Nuestra Senora de Gracia: Quaintly Hispanic

“Historic old Spanish church” would probably be most unlikely on anyone’s mind when hearing of Makati City, which conjures images of tall skyscrapers and establishments such as elite malls and posh hotels or restaurants. But, believe it or not, such a church exists in this city: the Nuestra Señora de Gracia parish church.

The parish church of Nuestra Señora de Gracia (literally, “Our Lady of Grace”) is, in fact, the oldest church in Makati. It is located at Bernardino St. in Guadalupe Viejo, right behind the Our Lady of Guadalupe Minor Seminary along Epifanio delos Santos Avenue, near the MRT Guadalupe station. It is near the Rockwell area and the rest of the Central Business District.

The parish church and the adjacent monastery are both run by the friars of the Order of Saint Augustine (OSA) of the Augustinian Province of Sto. Niño de Cebu. The OSA is a religious order that is actively involved in education, parish administration, missionary work, and formation of candidates for the religious life.

According to the marker installed by the Historical Research and Markers Committee in 1937, the foundation of the church and monastery were laid in 1601; the Nuestra Señora de Guadalupe was chosen as the church’s titular patroness in 1603; and the construction work was completed in 1629. The church survived at least four earthquakes before the masonry roof collapsed in the earthquake of 1880. In 1882, the structure was rebuilt as a site for an orphan asylum and trade school for the benefit of children of victims of the cholera in 1882. However, in 1898 fire destroyed the church and monastery during clashes between Filipinos and Americans, and the church thus had to be reconstructed again.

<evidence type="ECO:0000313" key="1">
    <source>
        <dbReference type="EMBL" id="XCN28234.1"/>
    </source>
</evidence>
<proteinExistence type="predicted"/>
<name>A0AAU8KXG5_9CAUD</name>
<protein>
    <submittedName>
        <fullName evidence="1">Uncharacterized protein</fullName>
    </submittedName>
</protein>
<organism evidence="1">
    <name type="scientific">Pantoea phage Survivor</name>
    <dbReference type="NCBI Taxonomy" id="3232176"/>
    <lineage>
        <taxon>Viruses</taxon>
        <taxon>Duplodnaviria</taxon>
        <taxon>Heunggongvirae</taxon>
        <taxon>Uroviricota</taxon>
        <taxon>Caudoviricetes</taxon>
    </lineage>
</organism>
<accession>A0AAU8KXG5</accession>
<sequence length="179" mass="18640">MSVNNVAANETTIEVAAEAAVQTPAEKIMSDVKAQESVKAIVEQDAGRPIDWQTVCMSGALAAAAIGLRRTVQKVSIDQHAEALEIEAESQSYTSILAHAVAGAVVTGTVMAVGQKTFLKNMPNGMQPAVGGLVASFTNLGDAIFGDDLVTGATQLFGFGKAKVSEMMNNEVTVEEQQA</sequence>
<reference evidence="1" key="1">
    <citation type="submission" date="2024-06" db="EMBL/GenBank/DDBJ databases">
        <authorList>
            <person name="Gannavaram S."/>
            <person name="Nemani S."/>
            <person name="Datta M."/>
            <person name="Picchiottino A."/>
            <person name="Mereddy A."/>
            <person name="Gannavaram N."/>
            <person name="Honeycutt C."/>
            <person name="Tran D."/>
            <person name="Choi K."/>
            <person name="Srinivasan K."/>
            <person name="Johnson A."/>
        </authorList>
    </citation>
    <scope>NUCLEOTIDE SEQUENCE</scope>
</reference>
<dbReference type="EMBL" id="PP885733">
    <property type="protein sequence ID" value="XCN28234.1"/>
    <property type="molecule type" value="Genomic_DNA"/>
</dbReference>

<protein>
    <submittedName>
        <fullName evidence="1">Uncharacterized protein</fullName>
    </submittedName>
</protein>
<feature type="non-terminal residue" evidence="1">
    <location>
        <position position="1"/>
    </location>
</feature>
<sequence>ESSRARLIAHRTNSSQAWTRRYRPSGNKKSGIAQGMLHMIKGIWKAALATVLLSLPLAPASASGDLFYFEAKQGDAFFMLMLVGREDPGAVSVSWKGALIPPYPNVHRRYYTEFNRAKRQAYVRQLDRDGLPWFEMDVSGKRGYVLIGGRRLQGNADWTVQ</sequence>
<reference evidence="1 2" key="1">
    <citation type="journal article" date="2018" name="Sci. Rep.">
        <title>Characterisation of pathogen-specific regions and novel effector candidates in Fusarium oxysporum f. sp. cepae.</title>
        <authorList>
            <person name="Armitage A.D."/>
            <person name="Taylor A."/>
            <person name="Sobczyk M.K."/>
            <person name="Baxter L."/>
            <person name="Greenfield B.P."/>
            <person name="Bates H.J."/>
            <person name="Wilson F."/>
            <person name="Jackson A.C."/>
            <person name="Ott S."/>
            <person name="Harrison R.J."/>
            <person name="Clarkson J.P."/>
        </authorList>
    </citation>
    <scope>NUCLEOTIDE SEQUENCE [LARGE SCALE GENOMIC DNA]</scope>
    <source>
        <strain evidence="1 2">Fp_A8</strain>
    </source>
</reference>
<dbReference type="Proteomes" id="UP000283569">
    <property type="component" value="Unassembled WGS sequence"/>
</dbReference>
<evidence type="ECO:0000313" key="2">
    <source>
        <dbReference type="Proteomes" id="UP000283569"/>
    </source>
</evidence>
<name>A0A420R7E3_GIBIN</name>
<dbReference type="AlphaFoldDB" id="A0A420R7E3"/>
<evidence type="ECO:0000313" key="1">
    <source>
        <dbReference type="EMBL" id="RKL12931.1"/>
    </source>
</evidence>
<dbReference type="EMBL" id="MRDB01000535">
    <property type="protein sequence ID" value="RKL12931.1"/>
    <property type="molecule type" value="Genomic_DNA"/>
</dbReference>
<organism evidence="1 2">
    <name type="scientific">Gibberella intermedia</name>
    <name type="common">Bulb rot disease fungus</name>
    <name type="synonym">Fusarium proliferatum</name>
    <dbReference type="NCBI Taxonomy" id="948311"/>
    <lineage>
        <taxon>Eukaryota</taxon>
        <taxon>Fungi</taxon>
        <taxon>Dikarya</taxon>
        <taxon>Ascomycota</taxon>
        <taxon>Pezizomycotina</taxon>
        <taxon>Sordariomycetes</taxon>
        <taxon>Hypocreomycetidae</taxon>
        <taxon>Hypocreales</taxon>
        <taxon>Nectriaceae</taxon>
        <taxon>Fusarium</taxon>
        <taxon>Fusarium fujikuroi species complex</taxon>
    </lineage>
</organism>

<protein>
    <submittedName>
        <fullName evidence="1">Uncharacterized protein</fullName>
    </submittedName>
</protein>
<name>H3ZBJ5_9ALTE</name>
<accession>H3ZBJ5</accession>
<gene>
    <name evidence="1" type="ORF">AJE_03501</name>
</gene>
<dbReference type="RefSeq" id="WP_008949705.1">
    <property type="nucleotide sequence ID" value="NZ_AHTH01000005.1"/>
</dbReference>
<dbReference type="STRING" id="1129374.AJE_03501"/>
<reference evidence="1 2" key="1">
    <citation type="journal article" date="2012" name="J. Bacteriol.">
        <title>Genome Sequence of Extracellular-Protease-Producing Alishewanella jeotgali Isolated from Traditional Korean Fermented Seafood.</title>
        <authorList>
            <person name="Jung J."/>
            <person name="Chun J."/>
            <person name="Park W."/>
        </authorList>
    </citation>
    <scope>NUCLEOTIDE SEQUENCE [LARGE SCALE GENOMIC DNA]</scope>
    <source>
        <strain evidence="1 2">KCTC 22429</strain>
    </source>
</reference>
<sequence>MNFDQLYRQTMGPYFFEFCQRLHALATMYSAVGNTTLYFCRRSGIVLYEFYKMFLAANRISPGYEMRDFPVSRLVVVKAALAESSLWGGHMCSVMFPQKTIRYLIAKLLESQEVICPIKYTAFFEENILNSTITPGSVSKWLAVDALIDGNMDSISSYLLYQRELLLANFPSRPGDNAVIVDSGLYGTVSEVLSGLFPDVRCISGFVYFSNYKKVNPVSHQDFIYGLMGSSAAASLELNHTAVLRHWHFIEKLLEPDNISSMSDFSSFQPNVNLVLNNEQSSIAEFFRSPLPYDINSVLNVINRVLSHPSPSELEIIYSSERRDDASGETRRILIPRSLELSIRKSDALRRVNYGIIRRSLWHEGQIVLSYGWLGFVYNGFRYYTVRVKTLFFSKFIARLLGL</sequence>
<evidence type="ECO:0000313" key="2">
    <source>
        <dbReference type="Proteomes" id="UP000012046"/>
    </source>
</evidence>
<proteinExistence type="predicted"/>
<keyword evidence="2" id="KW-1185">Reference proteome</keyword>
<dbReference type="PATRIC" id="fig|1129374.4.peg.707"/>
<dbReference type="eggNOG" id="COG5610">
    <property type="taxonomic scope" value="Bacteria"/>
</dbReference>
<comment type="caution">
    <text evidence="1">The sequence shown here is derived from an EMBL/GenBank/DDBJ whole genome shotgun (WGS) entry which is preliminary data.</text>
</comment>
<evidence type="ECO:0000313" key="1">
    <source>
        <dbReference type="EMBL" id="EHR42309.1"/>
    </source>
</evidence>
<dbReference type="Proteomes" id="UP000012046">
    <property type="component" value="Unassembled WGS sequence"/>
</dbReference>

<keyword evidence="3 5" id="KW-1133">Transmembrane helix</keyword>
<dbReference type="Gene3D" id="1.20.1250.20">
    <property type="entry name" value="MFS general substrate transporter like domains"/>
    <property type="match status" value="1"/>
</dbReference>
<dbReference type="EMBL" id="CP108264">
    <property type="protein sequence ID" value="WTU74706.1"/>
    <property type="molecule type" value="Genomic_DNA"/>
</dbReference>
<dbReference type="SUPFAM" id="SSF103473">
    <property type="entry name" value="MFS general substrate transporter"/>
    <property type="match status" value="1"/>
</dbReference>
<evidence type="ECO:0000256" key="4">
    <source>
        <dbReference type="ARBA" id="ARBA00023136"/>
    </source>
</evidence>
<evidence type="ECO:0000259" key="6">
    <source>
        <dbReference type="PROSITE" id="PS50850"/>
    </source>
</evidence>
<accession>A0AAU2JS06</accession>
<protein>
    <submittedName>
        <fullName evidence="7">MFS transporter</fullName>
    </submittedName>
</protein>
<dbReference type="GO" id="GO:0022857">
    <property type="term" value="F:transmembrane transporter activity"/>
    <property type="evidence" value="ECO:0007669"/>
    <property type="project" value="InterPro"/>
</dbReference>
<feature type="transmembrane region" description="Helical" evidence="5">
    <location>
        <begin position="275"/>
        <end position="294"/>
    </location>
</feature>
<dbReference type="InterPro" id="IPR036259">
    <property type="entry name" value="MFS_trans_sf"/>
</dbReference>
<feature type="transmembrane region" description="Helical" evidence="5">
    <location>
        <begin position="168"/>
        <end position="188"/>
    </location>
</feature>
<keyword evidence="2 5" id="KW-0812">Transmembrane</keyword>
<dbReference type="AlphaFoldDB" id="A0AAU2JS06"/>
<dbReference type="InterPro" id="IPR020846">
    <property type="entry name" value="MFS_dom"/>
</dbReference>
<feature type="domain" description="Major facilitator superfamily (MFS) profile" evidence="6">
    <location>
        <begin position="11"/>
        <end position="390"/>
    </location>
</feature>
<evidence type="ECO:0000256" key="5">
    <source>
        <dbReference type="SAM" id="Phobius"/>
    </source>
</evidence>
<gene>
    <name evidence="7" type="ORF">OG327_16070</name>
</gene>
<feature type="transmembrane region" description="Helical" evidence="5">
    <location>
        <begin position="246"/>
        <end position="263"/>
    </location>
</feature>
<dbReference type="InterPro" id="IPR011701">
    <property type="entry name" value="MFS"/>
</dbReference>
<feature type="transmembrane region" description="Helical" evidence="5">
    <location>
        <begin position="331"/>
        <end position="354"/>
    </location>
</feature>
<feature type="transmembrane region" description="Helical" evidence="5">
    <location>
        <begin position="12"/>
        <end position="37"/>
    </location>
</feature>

The overall baroque look, made up of massive adobe stones, seems to be a testament to the church’s historic past, and contributes largely to its old-world charm. The main entrance is adorned by leaf carvings as well as Doric columns reminiscent of Greek architecture. There is a bell tower by the side, and stone steps lead up to the wooden church door – in totality, similar to the Manila Cathedral but on a less grander scale (cheaper, too). Although the stone walls give an impression of the church being massive, it is actually a bit small. The interiors are simple though a bit dimly lit, and, added to the church’s size and narrow aisle, gives an intimate and solemn atmosphere to any ceremony, particularly weddings.

Photographers and videographers, however, may gripe about the church’s policies on shooting during weddings, which can be quite restrictive. Lensmen are confined to the side of the altar and can only shoot for a limited time, especially because wedding schedules in the church can be quite hectic. Photo-taking can be taken more freely outside the church, where the stone steps in front, or the Garden of Monasterio de Guadalupe (or the garden beside the church) provide for fantastic photo ops.

Weddings at the Nuestra Señora de Gracia are held in the mornings or afternoons, for a P13,000 fee which includes the red carpet, flowers, and white tulle along the aisle, as well as services of usherettes, reader and priest. The church charges an additional P500 for rolling the red carpet out to the staircase – which actually makes another fantastic photo. As earlier mentioned, wedding schedules can be hectic since the church is a sought-after venue for weddings. Thus, any couple who wishes to get married here are advised to schedule at least nine months to a year in advance, and be ready with a 50% downpayment.

Venues for pre-wedding preparations and post-wedding receptions are no problem, with its location being accessible to or from Makati hotels and restaurants. That is, if the couple decide not to hold their reception at the garden.

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